How are your vegetables growing?
This has been a strange spring. Record May rainfall resulted in some area gardens lush with growth while others struggled with the excessive moisture.
The heavy rainfall leached nutrients from the soil essential for healthy root development. This means a little fertilizer may be just what the plants need for a productive season.
Nitrogen is the nutrient plants need most. Use a fertilizer composed primarily of nitrogen, such as nitrate of soda (16-0-0). Apply this fertilizer at the rate of 2 pounds (equals 2 pints) per 100 feet of row. High nitrogen lawn fertilizers such as a 27-3-3, 30-3-4, 29-5-4 or something similar are good choices, but the rate should be 1 pound (1 pint) per 100 feet of row.
Do not use lawn fertilizers that contain weed killers or weed preventers.
Only have a few plants and not a 100-foot row? Then use these rates.
When using the nitrate of soda, apply two tablespoons per plant. If using high-nitrogen lawn fertilizer, cut the application to one tablespoon per plant. Do not place in a clump in one spot. Evenly spread any fertilizer application out and around the planting. Just as the roots go out in all directions, so should the fertilizer.
What vegetables need food? The better question here is probably what vegetables do not need food.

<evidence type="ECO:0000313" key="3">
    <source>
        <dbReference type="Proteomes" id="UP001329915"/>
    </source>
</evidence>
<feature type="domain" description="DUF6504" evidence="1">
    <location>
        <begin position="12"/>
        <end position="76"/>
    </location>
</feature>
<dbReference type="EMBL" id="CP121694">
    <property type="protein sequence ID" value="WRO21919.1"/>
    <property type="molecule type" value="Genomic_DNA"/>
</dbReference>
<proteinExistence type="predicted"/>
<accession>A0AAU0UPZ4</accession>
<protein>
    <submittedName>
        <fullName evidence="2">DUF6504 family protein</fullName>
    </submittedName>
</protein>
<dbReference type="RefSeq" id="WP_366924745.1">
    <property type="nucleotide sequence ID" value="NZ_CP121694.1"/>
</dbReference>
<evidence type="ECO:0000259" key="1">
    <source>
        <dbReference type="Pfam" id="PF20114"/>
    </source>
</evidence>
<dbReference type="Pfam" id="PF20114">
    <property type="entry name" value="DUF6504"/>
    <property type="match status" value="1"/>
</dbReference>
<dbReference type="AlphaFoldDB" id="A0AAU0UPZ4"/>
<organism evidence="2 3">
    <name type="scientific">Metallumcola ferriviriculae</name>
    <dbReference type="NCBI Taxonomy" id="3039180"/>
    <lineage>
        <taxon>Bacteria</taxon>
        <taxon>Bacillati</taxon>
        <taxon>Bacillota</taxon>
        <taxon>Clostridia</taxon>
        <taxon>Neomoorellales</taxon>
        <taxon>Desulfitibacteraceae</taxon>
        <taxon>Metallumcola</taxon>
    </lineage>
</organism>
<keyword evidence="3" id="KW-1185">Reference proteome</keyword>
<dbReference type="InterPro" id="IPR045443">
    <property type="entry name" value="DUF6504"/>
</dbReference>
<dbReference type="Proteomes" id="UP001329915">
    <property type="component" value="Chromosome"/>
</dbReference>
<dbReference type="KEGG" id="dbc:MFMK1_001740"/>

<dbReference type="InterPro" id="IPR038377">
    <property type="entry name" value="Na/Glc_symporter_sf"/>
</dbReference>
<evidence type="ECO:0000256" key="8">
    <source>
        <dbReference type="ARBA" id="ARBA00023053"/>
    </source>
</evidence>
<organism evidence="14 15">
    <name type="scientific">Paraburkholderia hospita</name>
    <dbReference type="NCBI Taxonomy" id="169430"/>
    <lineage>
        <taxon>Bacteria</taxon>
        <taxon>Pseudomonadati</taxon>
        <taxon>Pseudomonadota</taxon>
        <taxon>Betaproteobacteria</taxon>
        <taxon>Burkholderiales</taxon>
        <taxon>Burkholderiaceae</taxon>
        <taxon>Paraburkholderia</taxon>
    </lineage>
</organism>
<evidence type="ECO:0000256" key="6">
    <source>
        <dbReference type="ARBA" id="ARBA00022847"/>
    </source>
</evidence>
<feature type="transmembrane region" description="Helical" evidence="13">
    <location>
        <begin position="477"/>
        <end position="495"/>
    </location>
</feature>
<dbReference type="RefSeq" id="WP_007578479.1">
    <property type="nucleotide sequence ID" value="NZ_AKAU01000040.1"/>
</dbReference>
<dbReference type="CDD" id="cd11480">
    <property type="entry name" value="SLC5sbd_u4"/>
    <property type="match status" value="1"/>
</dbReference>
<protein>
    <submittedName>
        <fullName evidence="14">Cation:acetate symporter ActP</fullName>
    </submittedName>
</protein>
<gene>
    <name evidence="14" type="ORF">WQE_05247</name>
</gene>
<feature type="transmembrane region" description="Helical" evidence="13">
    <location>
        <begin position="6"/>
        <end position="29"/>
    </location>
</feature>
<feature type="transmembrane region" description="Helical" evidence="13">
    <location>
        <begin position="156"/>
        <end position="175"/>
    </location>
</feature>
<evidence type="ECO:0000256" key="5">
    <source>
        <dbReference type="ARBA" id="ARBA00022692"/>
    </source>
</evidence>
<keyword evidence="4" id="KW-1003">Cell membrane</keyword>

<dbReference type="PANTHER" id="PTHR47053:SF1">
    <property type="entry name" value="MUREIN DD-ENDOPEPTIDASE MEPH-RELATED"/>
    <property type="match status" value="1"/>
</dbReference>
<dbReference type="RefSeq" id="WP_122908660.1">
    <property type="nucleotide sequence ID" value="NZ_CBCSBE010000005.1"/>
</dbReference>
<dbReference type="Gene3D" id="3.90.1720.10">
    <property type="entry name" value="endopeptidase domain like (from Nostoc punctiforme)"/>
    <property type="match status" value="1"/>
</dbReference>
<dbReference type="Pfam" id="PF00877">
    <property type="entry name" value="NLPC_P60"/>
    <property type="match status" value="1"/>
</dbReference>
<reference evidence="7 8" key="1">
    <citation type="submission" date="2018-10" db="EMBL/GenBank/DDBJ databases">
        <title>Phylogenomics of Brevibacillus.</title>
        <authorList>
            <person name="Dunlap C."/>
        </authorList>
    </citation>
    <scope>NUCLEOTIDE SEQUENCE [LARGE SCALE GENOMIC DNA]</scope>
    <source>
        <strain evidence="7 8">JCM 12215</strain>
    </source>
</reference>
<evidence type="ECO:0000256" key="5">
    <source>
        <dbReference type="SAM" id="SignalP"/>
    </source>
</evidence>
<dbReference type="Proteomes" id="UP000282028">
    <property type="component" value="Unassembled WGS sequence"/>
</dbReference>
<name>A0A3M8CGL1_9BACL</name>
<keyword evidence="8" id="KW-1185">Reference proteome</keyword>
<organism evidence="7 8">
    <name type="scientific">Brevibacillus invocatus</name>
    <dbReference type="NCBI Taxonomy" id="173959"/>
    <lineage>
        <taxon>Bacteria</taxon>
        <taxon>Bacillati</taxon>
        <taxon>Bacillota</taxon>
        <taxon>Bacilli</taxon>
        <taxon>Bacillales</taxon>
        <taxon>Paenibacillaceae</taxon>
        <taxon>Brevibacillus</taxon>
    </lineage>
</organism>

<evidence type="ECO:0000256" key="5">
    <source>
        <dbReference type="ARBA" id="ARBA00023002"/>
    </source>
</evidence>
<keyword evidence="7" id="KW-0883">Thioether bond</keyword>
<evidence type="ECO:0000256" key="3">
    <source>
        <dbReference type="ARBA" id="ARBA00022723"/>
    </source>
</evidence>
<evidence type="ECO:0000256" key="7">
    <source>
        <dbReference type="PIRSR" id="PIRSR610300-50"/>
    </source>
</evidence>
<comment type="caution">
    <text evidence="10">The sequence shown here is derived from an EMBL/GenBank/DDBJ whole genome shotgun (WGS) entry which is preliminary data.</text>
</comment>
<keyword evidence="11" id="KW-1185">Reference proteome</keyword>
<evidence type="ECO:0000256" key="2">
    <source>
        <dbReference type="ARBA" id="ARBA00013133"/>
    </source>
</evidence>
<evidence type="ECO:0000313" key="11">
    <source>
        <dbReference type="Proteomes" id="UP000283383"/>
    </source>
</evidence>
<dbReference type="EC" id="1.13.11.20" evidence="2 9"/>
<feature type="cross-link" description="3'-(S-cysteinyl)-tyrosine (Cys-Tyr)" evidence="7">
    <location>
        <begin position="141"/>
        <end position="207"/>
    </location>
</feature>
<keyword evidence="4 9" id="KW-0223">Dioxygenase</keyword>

Some vegetables will actually produce lower yields if they receive excessive amounts of nitrogen. These include sweet potatoes, watermelons, carrots, beets, parsnips and lettuce. Leave these crops alone when you are ready to fertilize.
Tomatoes require the most food. Three additional fertilizer applications should be made during the growing season. The first application should be made one to two weeks before the first tomato ripens.
For those of you who planted early, this first application should be made now. Dispense the second application about a month later, or two weeks after picking the first ripe tomato. Make the third application another month after the second.
Got cucumbers and melons? They will need a side dressing of fertilizer one week after blossoms begin. Three weeks later, add another side dressing of fertilizer to boost fruit production.
Other vegetables that need fertilizing around bloom time are peas and beans because they develop their fruit soon after blooming. Feed your other vegetables in the next few weeks as well.
Peppers and eggplant should receive fertilizer after the first fruits began to set. Sweet corn requires two fertilizer applications — the first when plants are 8 to 10 inches tall and the second one week after tassels appear.
What about organic options? Organic sources of fertilizers can be used with great success. These products generally have a lower percentage of nitrogen, usually somewhere between 5% to 10%. Based on the lower amount of nutrient per pound, you will want to slightly increase the application rates from the nitrate of soda for adequate fertilization.
Timely fertilization helps ensure a summer filled with fresh garden vegetables. I am looking forward to picking vine ripe tomatoes all season long.
Dennis Patton is a horticulture agent with Kansas State University Research and Extension. Got a question for him or other university extension experts? Email them to email@example.com.